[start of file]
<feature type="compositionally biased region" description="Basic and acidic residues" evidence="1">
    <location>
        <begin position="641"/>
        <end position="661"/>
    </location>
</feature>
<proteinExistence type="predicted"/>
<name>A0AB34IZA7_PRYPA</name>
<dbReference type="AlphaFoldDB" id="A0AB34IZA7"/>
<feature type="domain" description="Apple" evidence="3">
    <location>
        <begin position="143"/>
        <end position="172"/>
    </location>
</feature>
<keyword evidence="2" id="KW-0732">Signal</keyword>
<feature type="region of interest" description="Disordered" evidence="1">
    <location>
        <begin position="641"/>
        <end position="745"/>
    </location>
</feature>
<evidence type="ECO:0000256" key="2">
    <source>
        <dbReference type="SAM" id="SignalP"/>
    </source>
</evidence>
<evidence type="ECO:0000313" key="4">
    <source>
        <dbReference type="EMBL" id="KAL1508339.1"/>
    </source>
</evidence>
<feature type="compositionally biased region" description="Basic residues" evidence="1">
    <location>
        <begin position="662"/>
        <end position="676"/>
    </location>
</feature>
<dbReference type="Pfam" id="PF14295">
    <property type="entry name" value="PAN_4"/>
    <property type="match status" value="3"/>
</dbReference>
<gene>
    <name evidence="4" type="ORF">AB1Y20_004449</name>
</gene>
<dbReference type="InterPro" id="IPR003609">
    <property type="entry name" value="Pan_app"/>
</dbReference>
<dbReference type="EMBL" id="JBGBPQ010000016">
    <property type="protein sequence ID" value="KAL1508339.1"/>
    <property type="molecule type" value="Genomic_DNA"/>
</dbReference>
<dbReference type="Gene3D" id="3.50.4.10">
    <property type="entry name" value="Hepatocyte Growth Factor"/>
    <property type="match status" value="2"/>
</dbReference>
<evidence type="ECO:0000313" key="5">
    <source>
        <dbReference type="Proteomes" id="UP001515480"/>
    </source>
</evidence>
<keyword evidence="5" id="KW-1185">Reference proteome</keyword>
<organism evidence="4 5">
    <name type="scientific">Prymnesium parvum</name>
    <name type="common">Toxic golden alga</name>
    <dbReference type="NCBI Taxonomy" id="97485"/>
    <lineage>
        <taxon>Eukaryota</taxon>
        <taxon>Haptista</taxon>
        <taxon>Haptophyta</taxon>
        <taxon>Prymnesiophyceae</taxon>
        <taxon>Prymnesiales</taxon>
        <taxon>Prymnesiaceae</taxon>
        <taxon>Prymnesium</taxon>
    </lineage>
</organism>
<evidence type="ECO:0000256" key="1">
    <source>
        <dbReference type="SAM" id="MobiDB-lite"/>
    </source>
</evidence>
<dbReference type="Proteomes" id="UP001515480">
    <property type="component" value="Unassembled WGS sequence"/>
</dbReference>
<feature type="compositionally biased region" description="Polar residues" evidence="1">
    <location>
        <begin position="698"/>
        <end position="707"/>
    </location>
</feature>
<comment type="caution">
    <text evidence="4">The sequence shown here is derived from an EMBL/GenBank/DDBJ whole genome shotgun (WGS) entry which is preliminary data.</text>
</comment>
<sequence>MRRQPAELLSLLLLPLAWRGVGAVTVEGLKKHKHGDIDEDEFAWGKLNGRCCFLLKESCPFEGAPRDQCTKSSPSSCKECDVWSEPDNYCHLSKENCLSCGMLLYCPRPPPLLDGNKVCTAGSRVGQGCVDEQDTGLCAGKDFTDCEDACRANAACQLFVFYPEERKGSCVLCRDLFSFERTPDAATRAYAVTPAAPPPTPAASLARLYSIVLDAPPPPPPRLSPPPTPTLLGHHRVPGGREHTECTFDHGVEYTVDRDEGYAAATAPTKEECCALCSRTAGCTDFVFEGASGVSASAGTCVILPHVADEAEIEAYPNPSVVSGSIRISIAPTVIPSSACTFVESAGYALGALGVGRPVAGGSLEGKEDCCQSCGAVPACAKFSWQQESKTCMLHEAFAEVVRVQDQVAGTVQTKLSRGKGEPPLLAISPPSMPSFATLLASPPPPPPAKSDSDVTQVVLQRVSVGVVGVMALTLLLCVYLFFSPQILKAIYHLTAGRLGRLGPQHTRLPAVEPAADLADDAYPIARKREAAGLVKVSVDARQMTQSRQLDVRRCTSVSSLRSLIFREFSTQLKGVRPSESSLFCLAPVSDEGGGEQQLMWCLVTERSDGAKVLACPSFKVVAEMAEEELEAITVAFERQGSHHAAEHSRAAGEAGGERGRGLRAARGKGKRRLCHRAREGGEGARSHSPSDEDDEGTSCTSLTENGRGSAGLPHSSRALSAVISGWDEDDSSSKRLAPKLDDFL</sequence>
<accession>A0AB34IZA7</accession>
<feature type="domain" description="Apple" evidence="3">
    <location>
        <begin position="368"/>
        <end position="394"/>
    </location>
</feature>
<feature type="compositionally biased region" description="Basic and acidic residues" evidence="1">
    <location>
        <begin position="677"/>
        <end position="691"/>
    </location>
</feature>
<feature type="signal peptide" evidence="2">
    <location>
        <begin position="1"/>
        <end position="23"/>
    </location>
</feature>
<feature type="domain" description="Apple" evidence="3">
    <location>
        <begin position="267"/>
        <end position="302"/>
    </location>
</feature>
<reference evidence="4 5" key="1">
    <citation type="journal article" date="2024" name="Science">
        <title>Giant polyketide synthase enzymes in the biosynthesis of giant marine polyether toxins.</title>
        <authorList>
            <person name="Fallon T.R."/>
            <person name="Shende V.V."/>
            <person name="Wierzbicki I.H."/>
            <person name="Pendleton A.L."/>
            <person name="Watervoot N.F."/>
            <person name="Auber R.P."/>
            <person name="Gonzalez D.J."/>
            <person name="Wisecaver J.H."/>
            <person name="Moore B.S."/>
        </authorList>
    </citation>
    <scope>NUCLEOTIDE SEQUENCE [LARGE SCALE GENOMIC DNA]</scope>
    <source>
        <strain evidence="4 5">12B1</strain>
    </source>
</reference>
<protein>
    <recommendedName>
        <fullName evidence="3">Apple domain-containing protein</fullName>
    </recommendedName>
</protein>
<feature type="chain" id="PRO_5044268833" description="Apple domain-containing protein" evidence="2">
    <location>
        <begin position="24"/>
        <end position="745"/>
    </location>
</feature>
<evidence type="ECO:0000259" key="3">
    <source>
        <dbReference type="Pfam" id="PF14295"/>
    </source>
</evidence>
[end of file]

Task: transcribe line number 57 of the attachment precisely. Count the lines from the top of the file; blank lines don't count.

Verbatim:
<evidence type="ECO:0000313" key="5">